Unless the picnic is in your own back yard, forget it. Drinking alcohol requires a license for the person and the premises. If you have a liquor license, this entitles you to drink in your own home, or any other licensed premises. I have heard a rumor that you can enjoy a tipple at the dubai polo club picnic, but have to test the theory for myself – and I thoroughly doubt it is BYO.
Sincere Advertising and Labeling
It appears anything goes here, so just because a nursery says it is “Montessori”, doesn’t guarantee it is, nor will the green tea canned beverage “make you light and feel more active” as promised in the ad, and the Cambridge School has no actual connection to Cambridge. Regulation on labeling and advertising is scant, as is the sale and import of many products that would be banned back home so if you care about what you put into your body, where you send your kids to school, how you exercise, even what handbag or car parts you buy, you better put in the research and make sure you are getting what you think you are getting. On the other hand, it’s nice to be able to get a cheap knock-off…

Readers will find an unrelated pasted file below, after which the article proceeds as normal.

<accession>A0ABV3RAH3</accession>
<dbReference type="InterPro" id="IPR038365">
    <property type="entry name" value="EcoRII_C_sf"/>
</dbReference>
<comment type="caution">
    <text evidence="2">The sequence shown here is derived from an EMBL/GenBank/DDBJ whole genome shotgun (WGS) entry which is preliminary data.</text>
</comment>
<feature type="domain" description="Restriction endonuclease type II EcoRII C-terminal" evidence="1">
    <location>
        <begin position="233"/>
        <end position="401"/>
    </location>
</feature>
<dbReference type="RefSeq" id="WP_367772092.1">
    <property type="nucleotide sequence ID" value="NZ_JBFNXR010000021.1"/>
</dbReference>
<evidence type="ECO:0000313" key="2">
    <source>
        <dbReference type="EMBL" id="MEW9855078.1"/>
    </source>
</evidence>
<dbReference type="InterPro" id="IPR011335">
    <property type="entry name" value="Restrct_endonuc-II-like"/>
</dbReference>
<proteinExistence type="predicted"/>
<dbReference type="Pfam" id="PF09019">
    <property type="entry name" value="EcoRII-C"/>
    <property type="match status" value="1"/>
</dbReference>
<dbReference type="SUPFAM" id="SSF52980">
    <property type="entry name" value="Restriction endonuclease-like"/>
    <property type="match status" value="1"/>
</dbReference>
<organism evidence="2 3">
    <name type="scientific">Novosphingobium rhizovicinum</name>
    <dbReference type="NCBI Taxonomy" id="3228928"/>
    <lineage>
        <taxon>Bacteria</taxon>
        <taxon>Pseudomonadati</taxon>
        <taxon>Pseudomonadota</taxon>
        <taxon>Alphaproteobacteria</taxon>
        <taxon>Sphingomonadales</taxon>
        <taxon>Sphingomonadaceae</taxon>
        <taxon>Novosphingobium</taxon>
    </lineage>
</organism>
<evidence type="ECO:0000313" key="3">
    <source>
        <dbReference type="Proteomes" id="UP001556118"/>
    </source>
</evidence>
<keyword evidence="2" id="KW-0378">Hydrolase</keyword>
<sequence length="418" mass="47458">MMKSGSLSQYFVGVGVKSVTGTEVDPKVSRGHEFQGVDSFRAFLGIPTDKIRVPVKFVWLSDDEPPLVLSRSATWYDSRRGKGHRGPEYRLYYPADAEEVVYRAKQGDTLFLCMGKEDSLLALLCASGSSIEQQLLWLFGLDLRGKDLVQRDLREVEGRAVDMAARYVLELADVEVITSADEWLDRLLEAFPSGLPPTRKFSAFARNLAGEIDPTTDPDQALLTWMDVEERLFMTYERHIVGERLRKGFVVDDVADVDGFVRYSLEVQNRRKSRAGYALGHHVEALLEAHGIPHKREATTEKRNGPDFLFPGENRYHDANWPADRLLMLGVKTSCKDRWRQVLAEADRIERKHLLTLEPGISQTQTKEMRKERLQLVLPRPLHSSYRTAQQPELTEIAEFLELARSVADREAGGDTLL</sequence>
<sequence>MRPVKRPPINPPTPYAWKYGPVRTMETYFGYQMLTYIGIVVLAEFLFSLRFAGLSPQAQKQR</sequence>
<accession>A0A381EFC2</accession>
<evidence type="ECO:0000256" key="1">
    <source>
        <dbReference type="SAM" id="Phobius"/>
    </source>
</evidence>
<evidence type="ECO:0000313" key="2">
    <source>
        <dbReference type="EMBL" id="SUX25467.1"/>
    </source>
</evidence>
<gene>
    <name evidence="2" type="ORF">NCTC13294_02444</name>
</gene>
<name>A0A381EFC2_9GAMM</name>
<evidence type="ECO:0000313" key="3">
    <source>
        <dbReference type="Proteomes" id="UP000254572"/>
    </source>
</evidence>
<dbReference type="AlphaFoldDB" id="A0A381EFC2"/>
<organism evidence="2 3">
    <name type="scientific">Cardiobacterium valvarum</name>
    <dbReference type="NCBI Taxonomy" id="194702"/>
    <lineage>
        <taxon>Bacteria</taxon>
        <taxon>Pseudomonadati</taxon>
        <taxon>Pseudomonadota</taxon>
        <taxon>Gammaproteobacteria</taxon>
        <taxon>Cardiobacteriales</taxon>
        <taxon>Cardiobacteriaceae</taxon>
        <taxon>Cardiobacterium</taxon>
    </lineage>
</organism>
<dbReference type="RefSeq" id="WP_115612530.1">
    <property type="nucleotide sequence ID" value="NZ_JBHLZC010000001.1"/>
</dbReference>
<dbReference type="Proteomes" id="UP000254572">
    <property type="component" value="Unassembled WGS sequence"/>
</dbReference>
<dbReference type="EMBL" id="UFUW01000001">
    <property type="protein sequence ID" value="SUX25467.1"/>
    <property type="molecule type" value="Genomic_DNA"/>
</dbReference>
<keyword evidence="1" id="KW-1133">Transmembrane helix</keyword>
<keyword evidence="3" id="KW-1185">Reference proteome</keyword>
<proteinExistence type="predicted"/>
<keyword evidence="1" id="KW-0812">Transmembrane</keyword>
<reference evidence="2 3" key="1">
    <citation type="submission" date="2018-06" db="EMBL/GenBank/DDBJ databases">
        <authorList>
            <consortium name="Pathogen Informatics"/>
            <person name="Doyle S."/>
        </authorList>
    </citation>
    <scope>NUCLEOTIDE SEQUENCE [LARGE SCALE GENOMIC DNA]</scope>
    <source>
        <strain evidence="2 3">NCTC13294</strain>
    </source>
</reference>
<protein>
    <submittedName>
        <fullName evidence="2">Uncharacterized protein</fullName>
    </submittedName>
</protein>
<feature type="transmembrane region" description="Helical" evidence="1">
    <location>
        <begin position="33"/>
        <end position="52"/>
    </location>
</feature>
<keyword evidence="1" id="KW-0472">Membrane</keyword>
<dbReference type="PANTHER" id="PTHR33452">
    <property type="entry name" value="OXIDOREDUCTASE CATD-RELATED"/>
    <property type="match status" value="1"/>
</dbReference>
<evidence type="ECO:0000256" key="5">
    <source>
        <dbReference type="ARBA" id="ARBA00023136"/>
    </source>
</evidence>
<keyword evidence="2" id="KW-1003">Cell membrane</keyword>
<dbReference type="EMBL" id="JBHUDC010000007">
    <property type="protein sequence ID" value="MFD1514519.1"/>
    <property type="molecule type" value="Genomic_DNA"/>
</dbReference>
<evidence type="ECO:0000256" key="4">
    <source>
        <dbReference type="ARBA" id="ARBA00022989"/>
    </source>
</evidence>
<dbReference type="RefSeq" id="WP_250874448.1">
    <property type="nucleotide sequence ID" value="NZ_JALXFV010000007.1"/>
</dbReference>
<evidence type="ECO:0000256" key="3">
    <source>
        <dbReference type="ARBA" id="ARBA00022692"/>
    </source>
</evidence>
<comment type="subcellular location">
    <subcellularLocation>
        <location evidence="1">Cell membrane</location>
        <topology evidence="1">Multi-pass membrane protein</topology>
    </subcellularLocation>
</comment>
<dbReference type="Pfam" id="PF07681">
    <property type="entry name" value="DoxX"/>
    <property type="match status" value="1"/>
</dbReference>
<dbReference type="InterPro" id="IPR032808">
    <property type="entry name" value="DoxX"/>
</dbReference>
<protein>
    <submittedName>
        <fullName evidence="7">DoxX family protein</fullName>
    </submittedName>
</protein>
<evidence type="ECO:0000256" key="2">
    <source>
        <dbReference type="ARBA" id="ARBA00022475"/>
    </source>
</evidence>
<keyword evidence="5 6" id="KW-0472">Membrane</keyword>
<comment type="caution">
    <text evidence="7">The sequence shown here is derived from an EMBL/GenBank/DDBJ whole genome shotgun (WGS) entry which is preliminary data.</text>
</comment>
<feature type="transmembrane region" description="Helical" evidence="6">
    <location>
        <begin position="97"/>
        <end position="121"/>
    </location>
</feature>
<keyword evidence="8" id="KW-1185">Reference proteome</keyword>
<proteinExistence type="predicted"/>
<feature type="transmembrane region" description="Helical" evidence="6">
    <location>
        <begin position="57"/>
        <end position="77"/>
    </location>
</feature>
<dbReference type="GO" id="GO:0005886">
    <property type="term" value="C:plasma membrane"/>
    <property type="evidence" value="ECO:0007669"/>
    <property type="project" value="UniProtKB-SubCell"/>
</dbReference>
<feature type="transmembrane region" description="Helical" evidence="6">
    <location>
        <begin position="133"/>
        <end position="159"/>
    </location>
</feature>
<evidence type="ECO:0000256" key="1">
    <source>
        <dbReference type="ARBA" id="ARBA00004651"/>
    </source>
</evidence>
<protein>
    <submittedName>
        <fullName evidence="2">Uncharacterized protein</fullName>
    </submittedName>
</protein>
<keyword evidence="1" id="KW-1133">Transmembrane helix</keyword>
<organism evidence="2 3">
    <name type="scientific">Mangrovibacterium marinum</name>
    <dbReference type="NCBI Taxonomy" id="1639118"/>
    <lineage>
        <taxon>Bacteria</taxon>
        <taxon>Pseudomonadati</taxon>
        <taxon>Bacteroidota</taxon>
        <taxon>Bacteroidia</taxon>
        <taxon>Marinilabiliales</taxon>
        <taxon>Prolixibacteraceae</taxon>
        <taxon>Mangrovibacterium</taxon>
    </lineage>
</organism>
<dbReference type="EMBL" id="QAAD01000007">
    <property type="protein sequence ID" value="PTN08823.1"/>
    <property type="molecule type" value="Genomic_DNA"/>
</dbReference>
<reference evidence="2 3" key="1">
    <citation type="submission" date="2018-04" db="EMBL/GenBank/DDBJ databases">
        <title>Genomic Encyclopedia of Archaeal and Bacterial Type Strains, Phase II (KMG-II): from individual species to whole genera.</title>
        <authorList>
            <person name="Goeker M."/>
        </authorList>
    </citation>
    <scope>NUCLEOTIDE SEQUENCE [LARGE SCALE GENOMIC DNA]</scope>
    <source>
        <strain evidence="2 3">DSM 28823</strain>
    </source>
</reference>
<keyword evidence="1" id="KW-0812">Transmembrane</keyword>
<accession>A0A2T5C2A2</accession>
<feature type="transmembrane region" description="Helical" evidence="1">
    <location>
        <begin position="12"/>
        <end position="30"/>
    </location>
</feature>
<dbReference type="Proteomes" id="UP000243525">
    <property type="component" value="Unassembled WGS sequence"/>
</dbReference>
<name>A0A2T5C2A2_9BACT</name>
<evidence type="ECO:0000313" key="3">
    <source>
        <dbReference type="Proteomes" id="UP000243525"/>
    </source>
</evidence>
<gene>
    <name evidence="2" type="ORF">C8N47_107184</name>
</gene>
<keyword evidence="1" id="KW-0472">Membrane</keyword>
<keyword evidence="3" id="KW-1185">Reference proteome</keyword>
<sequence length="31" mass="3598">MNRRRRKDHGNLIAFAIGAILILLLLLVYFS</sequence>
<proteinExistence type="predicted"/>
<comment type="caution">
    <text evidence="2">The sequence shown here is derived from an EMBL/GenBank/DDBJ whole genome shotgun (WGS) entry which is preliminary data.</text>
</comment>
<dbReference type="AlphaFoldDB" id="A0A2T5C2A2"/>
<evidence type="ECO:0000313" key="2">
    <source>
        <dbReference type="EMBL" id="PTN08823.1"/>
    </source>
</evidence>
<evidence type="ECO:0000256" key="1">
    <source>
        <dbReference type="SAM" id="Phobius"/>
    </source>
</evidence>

A “Fair Go”
Australia prides itself (possibly a little too whole-heartedly) on being the “fair go” nation. They say that everybody has a chance to succeed. While I lived there, I did not understand how unequal life could be. George Orwell said it: “In the long run, a hierarchical society was only possible on a basis of poverty and ignorance” (1984). Dubai is a lovely place to live because many must willingly and unwillingly contribute to make it so. You will encounter a different poverty line, and classes within classes, within classes. There is elitism, racism and sexism, and you will become elitist, racist and sexist – hopefully in the way that you start to realise that the treatment one receives is very much dependent on one’s social standing, race or sex, not in a way that hates or undermines those of other standings, races and sex, and not in a way that supports this prejudice where you can help it. Oh, it’s a very fine line…